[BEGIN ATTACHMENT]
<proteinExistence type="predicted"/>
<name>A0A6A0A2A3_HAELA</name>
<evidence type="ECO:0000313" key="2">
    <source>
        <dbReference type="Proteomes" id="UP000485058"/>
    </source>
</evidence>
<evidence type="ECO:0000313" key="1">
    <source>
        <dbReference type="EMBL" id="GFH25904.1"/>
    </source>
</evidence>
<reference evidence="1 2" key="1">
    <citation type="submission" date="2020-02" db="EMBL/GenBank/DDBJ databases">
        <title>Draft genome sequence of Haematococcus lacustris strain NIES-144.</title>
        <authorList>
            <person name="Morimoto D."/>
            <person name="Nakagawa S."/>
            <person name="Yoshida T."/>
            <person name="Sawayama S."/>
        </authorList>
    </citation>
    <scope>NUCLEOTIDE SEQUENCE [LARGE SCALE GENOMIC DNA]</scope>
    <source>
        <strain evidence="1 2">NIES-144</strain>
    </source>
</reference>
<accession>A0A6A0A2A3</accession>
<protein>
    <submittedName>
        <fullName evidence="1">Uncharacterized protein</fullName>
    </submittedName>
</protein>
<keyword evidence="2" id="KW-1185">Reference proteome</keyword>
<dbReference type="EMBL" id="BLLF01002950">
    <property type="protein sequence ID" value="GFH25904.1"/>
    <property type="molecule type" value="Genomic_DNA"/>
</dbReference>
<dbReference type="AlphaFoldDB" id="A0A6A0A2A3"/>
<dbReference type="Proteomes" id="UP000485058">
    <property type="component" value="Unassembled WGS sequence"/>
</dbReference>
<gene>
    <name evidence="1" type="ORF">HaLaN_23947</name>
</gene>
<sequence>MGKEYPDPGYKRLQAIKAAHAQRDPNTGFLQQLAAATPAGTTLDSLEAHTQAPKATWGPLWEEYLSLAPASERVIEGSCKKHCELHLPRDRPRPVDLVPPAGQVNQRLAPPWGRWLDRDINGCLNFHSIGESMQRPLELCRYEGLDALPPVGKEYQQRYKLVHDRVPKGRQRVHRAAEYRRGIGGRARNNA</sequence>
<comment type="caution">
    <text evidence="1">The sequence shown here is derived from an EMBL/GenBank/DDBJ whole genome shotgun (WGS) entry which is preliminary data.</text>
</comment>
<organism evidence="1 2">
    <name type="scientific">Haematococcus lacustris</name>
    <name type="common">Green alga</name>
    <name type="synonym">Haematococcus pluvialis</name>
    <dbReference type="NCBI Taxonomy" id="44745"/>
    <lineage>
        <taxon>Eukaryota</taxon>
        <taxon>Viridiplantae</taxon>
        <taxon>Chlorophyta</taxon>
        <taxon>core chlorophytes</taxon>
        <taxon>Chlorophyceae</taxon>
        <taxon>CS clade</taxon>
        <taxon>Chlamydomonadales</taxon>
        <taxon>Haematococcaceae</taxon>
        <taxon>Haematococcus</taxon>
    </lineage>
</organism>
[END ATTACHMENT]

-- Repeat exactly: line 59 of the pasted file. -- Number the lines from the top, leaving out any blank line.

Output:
        <taxon>core chlorophytes</taxon>